The Advocacy 2.0 day of Digital Capital Week started with a fascinating panel on how technology is impacting grassroots communications. The conversation centered around the use of social media and internet technology for political campaigns and non-profit organizations.

Mediator Brandon Macsata started the discussion with a key issue, stating "One of the biggest mistakes non-profits make with social media is that they don’t know how to prioritize."  He stressed the importance of using social media for advertising versus using social media for marketing. "With advertising, you give up credibility" he noted. "Marketing, you don’t control the message but you do get credibility with press." This control of the message was a main focus of the panel.  Clyde Ensslin from Marketing Through New Media remarked that "tone and feel are important to social media, and not just follower or friend count." He instead advised the retention of a focused narrative in your content-"You have to tell a story, and you have to connect to people" he said.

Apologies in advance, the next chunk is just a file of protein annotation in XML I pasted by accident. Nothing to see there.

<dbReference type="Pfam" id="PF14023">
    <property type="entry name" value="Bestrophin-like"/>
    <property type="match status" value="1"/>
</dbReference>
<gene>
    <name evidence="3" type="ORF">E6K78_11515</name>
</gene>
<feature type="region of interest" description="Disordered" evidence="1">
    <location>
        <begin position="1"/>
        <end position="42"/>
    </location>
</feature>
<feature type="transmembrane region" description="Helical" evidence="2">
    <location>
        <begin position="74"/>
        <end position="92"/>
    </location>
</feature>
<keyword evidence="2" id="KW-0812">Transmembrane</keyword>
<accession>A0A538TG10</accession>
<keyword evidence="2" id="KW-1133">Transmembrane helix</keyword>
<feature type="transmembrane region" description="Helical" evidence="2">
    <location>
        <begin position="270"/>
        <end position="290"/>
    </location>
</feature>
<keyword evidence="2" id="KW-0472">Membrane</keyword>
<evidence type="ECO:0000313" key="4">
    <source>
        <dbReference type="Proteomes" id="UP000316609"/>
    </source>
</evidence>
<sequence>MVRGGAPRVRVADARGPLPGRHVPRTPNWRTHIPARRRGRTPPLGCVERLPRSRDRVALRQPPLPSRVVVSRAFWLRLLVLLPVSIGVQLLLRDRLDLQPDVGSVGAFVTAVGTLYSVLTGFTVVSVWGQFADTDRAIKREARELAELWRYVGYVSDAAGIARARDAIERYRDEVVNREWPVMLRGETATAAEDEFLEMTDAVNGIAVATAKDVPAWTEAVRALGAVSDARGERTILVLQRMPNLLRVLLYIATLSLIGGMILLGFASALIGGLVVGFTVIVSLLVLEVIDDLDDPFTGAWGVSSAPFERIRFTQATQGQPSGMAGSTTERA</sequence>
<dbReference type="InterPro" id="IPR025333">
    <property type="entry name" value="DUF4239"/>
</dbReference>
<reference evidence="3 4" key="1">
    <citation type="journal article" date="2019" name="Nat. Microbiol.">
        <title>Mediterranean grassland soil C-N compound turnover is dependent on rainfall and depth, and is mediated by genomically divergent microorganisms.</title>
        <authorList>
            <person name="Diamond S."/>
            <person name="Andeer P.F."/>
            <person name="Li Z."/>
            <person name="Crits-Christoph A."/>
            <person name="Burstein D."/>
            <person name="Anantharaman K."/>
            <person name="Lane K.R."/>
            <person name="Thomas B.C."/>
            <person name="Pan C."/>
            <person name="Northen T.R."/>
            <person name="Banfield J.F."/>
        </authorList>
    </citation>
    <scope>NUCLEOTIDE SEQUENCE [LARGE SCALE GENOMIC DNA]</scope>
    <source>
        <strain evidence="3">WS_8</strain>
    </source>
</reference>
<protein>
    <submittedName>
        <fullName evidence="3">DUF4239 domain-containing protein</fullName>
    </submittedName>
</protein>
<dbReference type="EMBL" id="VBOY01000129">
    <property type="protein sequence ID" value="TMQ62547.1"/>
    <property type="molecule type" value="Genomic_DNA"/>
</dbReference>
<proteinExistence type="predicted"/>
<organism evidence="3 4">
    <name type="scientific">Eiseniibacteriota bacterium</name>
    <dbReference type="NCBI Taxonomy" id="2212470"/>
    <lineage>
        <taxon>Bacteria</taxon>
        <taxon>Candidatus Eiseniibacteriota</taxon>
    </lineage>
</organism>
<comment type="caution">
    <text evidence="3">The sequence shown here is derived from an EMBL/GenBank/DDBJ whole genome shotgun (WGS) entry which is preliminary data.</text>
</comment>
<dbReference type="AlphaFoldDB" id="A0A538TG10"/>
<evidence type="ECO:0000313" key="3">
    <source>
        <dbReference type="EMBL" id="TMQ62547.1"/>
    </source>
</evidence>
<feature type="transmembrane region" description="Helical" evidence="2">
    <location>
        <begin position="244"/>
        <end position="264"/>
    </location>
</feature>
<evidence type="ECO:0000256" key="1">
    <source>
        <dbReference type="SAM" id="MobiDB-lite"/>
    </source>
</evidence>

The other main discussion of the panel focused around the topic of the day, the changing nature of political advocacy. Rikki Amos , the Associate Director of Political Involvement for the Public Affairs Council added a voice directly involved with advocacy. She remarked that "social media is as much a mind set as it is a skill set", and that non-profits need to make sure their content producers (their members) are in the mindset.  Her advice to organizations-"identify key influentials, find out where they are, and promote their content".  Through this cycle, the organization’s content gets shared by influentials that receive distribution themselves from the organization.

Finally, Debra Ruh of TecAccess provided a key voice to the panel: a director of a non-profit, who is trying to tailor advocacy for her interests. "Rather than going after conversation leaders", she advised, "become a leader yourself. Create the conversation." When the conversation turned to whether or not to hire professional help, she was strongly in support of getting outside assistance. "This is the time" she noted.